Drama, intrigue, laughs and more: All this is in store at the 2022 SLO International Film Festival, coming up at a range of unique venues across SLO CAL Tuesday, April 26 through Sunday, May 1. You already know that you can’t wait to check out these incredible films. Now, get the compelling backstory on this year’s movies and the talented Central Coast cinematographers, writers and directors behind them! Time to pop that corn and cozy in for a real thrill ride, folks. Imagine the lights dimming as we set the scene and unveil this diverse cast of characters…


1. The film: The Accessible Outdoors

The vibe: educational, inspirational

Synopsis: Can you imagine wanting—more than anything in the world—to hike that trail or surf that wave, yet not being able to even attempt the journey? That's just the conundrum that The Accessible Outdoors investigates, shedding light on the stark reality that those with disabilities endure daily. This heartfelt film sheds light on what can be done (and what isn't yet being considered) to fix this problem in America, featuring powerful appearances by activist Judy Heumann (featured in Crip Camp), award-winning author Richard Louv, and everyday wheelchair users and outdoor access activists alike. Can we work, as a society, to open up the wonders of nature to every type of body? The film posits: perhaps—but only if we take a collective moment to metabolize these untold stories.

| Documentary I 15 min | USA

The filmmaker: Los Angeles-based director and producer Mitchka Saberi connects her filmmaking passion to a lifelong love of the craft. Inspired by the dedication and doggedness of independent filmmakers, she's always been attracted to collaborative, passion-driven projects that propel a bold message forward. As Director of photography for The Accessible Outdoors, the UC Santa Barbara film program graduate aims to do just that by deftly highlighting those with disabilities and their stories.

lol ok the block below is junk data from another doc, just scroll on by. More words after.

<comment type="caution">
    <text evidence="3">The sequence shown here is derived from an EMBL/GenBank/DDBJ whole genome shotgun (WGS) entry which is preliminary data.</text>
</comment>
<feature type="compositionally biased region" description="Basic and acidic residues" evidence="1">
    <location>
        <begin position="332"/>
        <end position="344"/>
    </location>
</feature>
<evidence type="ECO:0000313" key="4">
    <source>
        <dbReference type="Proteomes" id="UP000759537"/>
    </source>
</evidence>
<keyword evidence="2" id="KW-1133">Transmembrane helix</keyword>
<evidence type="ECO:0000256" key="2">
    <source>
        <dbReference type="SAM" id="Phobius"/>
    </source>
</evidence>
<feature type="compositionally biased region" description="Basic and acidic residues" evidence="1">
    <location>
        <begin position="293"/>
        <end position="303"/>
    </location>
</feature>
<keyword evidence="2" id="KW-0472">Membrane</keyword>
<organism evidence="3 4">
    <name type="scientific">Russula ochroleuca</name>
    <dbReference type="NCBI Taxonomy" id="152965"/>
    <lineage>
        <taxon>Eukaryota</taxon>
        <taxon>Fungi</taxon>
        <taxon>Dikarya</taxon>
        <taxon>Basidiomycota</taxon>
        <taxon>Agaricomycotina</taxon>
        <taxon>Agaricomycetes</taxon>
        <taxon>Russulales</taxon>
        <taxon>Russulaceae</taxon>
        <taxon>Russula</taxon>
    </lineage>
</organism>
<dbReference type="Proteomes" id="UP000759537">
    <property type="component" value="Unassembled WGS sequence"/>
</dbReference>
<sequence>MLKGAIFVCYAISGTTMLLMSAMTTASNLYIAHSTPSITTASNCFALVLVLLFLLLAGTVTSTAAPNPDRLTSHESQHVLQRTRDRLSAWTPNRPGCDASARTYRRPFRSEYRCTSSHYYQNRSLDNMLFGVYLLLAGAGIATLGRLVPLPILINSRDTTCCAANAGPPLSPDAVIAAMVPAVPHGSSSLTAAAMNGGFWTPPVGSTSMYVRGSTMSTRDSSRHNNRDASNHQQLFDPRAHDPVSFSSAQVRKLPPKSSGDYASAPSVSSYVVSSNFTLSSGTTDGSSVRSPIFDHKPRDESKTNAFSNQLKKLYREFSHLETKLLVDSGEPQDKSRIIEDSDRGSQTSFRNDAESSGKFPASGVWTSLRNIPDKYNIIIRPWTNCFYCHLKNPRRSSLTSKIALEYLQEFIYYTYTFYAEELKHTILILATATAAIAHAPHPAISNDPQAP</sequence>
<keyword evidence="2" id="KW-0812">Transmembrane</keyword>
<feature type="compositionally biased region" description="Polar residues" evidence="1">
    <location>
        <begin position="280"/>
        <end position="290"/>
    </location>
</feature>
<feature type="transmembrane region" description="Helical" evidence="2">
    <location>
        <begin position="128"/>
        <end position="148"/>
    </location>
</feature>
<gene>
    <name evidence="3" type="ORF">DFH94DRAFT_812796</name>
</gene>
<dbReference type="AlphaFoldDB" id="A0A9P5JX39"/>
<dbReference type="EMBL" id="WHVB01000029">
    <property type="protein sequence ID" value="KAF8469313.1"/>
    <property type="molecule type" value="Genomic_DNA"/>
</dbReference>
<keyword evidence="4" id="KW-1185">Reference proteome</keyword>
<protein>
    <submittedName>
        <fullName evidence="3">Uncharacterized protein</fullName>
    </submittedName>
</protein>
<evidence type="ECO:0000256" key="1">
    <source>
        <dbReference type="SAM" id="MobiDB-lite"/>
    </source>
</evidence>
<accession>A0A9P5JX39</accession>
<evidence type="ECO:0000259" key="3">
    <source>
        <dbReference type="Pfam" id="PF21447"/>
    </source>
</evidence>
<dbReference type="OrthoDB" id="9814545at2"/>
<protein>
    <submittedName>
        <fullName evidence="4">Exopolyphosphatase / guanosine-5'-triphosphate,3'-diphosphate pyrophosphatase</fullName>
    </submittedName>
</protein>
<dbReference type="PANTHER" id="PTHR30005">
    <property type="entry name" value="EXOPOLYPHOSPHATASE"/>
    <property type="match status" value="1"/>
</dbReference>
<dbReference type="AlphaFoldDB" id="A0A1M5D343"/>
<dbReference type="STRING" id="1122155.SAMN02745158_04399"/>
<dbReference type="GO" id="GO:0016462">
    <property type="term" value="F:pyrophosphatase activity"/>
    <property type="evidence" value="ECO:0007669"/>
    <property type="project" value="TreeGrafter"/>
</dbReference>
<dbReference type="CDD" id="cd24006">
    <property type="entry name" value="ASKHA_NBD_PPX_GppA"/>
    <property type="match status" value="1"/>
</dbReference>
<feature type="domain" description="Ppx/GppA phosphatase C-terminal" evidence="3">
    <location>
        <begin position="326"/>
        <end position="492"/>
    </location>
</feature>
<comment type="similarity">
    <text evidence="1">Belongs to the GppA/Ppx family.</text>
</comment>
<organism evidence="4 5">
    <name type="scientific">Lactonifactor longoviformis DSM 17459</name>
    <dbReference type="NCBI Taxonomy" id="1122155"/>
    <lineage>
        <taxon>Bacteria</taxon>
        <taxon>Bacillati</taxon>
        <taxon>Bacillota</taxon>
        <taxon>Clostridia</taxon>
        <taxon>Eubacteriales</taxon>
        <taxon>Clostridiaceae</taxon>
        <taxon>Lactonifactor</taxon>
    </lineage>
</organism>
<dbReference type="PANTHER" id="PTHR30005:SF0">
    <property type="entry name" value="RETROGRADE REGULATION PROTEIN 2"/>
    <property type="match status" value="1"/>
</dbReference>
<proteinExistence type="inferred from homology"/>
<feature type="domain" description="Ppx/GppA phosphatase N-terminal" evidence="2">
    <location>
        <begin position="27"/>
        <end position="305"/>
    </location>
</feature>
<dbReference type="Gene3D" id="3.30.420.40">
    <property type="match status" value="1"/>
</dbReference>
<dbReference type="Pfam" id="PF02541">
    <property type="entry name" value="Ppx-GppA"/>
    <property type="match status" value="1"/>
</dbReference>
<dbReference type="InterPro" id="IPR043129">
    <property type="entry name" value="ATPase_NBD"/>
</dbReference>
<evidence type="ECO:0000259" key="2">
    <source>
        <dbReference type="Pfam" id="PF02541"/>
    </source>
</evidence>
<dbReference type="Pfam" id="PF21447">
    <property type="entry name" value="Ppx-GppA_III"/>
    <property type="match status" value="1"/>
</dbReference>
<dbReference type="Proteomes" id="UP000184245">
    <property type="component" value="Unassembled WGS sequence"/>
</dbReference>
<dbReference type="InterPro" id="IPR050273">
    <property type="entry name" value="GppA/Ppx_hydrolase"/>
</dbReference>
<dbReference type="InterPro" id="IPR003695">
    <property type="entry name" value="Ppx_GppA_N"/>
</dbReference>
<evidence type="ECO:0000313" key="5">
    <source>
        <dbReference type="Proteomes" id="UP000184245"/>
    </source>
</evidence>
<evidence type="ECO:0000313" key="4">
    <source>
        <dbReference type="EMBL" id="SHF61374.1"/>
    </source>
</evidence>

2. The film: The Candle and the Curse

The vibe: whimsical, enlightening

The compelling trailer for The Candle and the Curse opens with a powerful question: “Why is it that a woman's values are based on her looks and obedience, while a man's is based on strength and intelligence?” Although this ancient (and blatantly sexist) notion has evaporated from many places of the world, The Candle and the Curse takes us inside one holdout—a royal family in India—where traditional gender roles remain stronger than an enchanted spell. In this enlightening and whimsical film, the storybook rules are turned upside down. Yes, there's “a princess, a prince and true love’s first kiss,” but our stubborn protagonist, Savitri, is more “hero” than helpless damsel of yore. On a journey to the underworld where she and her friends risk everything for true love, this modern-day princess will grapple with big decisions and an even bigger revelation.

| Fantasy | 99 min | USA

The filmmaker: Raised on the California Central Coast, Anuja Ganpule-Sheorey says her Indian heritage stuck out like a sore thumb. “And the media didn’t help,” she said. “As I grew up, I had low self-esteem and was convinced that I was the ugly sidekick.” After obtaining a degree in microbiology and working in a food safety laboratory, Ganpule-Sheorey knew it was now or never. After taking a leap of faith, Ganpule-Sheorey enrolled in film school, moved to Los Angeles, and the rest is history. As the filmmaker said of her journey: “I want to make this world a better place. I want to re-invigorate lost cultures and civilizations. I want to put women and minorities on the big screen. I want to change the world. And it all starts with this film.”


3. The film: Freedom of Flow

The vibe: offbeat, philosophical

When you find your flow, something magical happens: The hum drum despair of daily life fades away, a sense of joy blossoms in your heart and your soul is finally able to fly free. But what frees us is not all the same journey.  A portrait of groundbreaking skateboarder/roller-skater Lorenzo Chatman, Freedom of Flow allows audiences to roll gleefully on this joyous ride (all without asking us to rise from our seats). Chatman's unique approach to life is showcased in every twist and turn of this vintage-feeling, 16mm-told story, giving us all a much-needed jolt of inspiration. Young, black and on the move, Chatman shows us that life is all about the ride, not just landing the perfect trick.

| 9 min | USA